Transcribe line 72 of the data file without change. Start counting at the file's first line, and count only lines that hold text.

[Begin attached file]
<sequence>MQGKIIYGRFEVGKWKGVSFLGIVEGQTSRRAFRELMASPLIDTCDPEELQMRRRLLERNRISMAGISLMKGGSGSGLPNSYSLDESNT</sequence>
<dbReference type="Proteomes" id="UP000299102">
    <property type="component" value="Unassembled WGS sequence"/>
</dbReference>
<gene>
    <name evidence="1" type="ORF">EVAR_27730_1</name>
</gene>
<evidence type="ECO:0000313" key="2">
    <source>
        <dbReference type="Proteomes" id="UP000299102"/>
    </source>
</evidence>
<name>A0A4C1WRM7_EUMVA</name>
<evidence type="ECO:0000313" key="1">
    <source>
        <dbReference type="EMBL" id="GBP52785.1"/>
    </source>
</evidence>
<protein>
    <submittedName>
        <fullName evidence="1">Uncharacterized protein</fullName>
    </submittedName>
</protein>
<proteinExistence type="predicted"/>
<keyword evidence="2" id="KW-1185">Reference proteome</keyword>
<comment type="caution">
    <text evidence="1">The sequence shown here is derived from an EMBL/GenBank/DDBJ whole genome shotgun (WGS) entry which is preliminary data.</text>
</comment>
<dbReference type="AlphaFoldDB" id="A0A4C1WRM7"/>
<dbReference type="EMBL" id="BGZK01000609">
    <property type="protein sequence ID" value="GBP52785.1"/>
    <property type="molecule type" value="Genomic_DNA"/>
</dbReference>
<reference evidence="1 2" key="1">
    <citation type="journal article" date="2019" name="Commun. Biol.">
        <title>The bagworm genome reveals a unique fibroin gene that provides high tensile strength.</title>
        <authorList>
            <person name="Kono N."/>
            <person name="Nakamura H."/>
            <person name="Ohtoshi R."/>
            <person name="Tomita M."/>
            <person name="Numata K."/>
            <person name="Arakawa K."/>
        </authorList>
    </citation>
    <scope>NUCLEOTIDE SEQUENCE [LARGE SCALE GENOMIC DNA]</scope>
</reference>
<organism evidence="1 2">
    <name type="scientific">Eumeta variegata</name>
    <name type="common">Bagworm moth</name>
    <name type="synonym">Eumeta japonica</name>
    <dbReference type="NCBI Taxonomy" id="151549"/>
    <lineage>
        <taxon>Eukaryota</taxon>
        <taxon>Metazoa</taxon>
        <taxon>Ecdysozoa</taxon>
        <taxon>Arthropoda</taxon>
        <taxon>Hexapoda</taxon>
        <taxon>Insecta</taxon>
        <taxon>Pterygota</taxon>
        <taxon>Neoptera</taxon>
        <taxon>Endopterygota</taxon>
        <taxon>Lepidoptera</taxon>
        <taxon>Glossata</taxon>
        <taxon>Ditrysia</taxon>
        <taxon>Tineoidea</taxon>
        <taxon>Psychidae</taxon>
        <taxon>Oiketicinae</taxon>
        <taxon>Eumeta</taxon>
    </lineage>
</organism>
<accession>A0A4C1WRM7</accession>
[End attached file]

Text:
<accession>A0A4C1WRM7</accession>